by Lynn Kelling
As he approaches his twenty-second birthday, the three-year anniversary of the brutal attack in an alley that nearly cost him his life in a few different ways, Jaye Larson thinks he’s left behind the ghosts from his years spent incarcerated, but when he’s delivered a mysterious letter with terrifying implications, old monsters rear their ugly heads. His normal new life in remote Zus, Alaska, with his lover, Dixon Rowe, the heart of a found-family that supports Jaye in ways he’s never before dreamed possible, is threatened by old deals and ties he begins to fear may never be broken. While old alliances strive to draw Jaye backward, Dixon and the rest of their family are called to step up to keep him steady. When the letter turns out to be just the first clue in a chain leading both Jaye and Dixon back inside the walls of the Federal Corrections Institute of Sheridan, Oregon, all of them are left facing carefully-held secrets and terrible new truths that refuse to be ignored. (M/M)
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Chapter 6: Some Big Hero
“Hi,” Brekken said in a cheerful sing-song voice, wearing a beaming smile. She opened her arms and came forward. “I’m gonna kiss you. Fair warning.”
“Noted,” Jaye grinned. She pecked his cheek with her pursed lips, then gave him a tight hug.
“Happy early birthday,” she said, pulling back and shifting her purse strap on her shoulder.
“You’ve still got more than a day to go, but thanks. I know Dix told you it was a big deal, but it’s really not something you need to worry about. I mean, I appreciate everything, but I don’t want to be a hassle to anyone.”
“Oh, come on, Jaye.” He stepped aside to let her in, then shut the door behind her to block out the cold. “I do know you well enough by now to know you’re not just saying that to be polite. I can tell you mean it, but that’s even more reason why I do need to make a fuss. You have so much to celebrate! And so do the rest of us, to be honest.”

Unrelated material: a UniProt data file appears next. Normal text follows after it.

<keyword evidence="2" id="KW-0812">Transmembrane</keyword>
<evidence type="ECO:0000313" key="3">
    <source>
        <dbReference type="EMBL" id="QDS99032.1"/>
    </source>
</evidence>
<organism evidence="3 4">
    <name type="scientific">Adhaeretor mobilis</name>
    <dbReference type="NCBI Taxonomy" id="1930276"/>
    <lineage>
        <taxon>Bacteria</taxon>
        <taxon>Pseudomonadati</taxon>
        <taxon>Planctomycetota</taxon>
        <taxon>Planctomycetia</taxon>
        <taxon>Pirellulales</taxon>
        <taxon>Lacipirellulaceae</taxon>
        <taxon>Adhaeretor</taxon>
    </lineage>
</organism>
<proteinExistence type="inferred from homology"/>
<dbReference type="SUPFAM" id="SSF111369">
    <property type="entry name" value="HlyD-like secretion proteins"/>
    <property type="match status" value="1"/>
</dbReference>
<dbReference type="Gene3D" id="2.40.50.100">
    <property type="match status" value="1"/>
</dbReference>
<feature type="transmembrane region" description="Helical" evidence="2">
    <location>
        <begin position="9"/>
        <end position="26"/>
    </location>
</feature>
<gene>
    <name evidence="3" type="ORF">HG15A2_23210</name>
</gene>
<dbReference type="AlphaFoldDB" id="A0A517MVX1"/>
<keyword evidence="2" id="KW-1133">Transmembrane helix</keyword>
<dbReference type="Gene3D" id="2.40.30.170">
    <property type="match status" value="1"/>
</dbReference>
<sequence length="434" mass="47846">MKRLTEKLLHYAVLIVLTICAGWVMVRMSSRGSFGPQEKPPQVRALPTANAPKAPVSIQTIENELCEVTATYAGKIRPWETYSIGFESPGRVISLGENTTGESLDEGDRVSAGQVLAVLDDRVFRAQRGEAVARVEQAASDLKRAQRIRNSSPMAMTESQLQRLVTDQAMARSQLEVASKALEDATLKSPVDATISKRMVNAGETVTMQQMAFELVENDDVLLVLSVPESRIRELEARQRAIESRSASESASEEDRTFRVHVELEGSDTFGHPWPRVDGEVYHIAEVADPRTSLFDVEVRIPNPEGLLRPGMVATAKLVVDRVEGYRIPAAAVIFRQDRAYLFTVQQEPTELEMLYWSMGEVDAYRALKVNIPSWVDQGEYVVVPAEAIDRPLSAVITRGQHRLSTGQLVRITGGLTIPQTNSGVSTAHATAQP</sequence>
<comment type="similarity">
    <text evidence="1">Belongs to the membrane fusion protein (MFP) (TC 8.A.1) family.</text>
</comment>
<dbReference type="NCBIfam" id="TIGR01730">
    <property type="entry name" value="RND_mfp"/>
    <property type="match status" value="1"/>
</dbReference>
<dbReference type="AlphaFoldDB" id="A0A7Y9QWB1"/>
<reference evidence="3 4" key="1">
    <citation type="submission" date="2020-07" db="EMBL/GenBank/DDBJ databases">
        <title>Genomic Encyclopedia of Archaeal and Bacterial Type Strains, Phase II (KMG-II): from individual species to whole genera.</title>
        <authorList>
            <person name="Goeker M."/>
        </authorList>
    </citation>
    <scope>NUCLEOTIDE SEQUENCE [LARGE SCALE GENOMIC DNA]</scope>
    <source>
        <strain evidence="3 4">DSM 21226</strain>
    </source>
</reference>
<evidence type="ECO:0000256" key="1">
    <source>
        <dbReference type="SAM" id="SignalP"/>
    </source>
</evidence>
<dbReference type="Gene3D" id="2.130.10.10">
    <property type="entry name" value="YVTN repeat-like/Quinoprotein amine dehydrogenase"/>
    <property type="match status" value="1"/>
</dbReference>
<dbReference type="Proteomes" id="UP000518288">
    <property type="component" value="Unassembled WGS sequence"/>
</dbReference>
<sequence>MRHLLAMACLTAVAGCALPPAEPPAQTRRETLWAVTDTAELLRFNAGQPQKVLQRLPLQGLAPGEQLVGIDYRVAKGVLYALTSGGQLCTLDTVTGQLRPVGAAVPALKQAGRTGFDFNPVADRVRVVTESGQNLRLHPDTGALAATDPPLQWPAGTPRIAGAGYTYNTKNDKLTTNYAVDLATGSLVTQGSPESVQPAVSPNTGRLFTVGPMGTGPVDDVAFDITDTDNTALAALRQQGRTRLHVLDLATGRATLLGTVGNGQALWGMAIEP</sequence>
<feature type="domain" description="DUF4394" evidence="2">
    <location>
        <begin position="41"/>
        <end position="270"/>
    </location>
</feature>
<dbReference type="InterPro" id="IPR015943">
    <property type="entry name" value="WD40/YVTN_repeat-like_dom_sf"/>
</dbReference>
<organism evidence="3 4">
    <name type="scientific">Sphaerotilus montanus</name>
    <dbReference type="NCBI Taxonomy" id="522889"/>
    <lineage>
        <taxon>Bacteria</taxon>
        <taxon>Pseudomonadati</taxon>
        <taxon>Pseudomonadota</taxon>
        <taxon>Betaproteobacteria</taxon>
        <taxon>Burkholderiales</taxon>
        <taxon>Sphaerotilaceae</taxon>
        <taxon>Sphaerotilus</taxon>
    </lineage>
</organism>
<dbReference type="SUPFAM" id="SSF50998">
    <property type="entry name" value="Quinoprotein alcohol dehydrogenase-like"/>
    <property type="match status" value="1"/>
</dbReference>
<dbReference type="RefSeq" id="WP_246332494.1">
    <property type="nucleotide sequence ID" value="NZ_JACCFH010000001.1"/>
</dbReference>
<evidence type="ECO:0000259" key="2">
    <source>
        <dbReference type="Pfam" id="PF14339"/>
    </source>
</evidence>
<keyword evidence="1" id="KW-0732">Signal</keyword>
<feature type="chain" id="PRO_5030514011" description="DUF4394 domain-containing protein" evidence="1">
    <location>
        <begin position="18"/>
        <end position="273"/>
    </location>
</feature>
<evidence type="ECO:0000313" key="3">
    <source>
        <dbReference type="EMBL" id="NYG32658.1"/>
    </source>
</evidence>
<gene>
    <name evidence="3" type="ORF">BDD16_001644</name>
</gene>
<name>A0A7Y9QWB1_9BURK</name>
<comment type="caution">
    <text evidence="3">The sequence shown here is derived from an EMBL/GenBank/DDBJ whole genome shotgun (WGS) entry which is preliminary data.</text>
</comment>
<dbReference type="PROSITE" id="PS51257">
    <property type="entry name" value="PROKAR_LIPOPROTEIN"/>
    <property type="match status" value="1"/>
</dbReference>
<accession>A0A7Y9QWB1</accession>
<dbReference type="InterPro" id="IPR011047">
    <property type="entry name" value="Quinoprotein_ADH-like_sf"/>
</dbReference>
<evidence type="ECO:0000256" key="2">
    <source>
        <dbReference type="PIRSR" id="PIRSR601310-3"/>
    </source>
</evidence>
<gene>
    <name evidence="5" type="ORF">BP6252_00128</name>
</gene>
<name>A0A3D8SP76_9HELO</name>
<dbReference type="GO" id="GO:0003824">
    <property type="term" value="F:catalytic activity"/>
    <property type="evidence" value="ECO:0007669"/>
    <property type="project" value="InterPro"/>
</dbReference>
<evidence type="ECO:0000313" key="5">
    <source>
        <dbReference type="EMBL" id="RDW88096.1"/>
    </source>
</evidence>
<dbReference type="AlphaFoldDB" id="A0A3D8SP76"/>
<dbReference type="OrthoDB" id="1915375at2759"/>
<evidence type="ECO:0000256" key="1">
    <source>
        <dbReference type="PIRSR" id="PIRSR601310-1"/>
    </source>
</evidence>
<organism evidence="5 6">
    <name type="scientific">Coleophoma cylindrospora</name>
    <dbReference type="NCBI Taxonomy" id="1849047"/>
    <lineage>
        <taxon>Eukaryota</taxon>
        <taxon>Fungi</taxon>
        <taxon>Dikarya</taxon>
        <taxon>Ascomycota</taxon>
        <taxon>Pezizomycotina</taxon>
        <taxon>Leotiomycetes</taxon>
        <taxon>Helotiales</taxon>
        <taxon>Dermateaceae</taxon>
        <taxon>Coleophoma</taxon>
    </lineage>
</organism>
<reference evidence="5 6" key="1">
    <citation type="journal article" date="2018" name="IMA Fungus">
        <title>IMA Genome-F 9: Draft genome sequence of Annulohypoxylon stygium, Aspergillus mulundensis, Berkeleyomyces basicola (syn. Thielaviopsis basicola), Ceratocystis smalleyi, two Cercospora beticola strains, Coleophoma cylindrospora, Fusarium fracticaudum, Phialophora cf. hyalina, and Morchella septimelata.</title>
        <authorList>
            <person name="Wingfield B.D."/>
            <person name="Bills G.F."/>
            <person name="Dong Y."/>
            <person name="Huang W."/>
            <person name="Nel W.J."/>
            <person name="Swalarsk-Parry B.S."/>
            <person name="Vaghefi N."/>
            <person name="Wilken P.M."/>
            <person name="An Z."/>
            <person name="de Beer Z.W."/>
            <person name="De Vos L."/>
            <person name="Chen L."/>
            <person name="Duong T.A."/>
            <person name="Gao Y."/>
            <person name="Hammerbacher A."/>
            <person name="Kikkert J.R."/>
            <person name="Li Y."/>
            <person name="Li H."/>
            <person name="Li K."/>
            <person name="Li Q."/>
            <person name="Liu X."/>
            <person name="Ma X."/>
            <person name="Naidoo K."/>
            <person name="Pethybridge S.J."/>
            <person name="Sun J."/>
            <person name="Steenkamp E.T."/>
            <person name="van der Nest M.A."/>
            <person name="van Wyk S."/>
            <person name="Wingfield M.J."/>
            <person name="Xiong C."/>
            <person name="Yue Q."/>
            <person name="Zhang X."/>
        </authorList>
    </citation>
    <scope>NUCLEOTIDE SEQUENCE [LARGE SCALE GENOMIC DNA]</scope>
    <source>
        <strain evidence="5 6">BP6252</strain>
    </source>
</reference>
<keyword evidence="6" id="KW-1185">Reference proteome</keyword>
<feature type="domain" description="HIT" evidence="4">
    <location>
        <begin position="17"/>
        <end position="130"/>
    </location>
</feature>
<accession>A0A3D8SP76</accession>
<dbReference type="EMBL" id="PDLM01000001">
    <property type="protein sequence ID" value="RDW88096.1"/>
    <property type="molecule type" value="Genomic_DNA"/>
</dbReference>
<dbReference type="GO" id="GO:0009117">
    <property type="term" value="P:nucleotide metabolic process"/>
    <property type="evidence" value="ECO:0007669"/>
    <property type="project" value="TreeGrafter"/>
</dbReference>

“Make yourself comfortable. You need a drink or anything?” he asked, trying to remember how to be hospitable. Everyday manners still weren’t things that came to him easily. He had to work at normality more than others seemed to need to.
“No thanks. I’m good. He’ll be home soon, by the way. I texted him a few minutes ago.”
“But what was I saying?” She dropped her bag and sat on the couch like she’d been on her feet all day. Settling back into the cushions in a way that spoke of her ease with both the place and Jaye, she let out a heavy breath and let go of some tension in her frame. Jaye noticed it mainly because it was odd for others to feel so comfortable around him. He tended to set people on edge rather than the opposite.
The realization of Brekken’s acceptance caused a painful spark of gratitude, deep in his chest, that he wasn’t sure how to process or accept.
“Oh, right. Celebrating!” She gave him a knowing smirk, as if calling him on his curmudgeonly attitude. She pulled a hairband off of her wrist and tied her long blonde hair up in a knot behind her head. Not for the first time, he marveled at how sisterly she felt to him, when he’d never been blessed with siblings, or had been close enough to someone to feel like they fit the role. He knew Brekken and Grant watched out for him, and not just because he was with Dixon. It underscored for him that he needed to watch out for them too, and repay the favor, but lately it felt like they were doing all of the giving. It made him uncomfortable.
“Maybe you do need to hear this,” she told him. “I know how clever you are, Jaye, but it’s different to have things said to you than to just assume them in your own head. I need you to understand that Dixon has been so different since he’s been with you. I credit you with the whole Marcus thing, and only in good ways. I hated him more than anyone, Dixon included, but you probably know that, right? I mean, come on. He’s my only brother, and that piece of shit was beating on him and doing God knows what else behind closed doors for too damned long. And I knew it. And I couldn’t do anything! But you did. You came in there, and in no time, you’d figured that shit out and made a huge difference. You saved his life. Hell, you probably saved our lives too. I’m sorry you had to deal with all of that, but you’ve made a massive difference in my family. You’re my hero.”